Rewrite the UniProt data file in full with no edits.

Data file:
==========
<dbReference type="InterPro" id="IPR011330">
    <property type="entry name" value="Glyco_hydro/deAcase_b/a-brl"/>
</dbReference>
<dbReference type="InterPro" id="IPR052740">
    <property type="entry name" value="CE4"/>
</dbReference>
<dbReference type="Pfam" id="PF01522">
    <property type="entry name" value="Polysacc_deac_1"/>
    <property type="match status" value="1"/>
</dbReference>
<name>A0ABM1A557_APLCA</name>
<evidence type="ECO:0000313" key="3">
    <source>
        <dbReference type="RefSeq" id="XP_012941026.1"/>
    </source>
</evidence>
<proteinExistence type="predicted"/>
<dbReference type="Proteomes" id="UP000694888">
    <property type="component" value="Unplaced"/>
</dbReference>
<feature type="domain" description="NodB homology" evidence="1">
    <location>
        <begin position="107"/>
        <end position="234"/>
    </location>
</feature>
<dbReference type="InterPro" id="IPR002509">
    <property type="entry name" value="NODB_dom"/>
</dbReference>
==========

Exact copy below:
<dbReference type="InterPro" id="IPR011330">
    <property type="entry name" value="Glyco_hydro/deAcase_b/a-brl"/>
</dbReference>
<dbReference type="InterPro" id="IPR052740">
    <property type="entry name" value="CE4"/>
</dbReference>
<dbReference type="Pfam" id="PF01522">
    <property type="entry name" value="Polysacc_deac_1"/>
    <property type="match status" value="1"/>
</dbReference>
<name>A0ABM1A557_APLCA</name>
<evidence type="ECO:0000313" key="3">
    <source>
        <dbReference type="RefSeq" id="XP_012941026.1"/>
    </source>
</evidence>
<proteinExistence type="predicted"/>
<dbReference type="Proteomes" id="UP000694888">
    <property type="component" value="Unplaced"/>
</dbReference>
<feature type="domain" description="NodB homology" evidence="1">
    <location>
        <begin position="107"/>
        <end position="234"/>
    </location>
</feature>
<dbReference type="InterPro" id="IPR002509">
    <property type="entry name" value="NODB_dom"/>
</dbReference>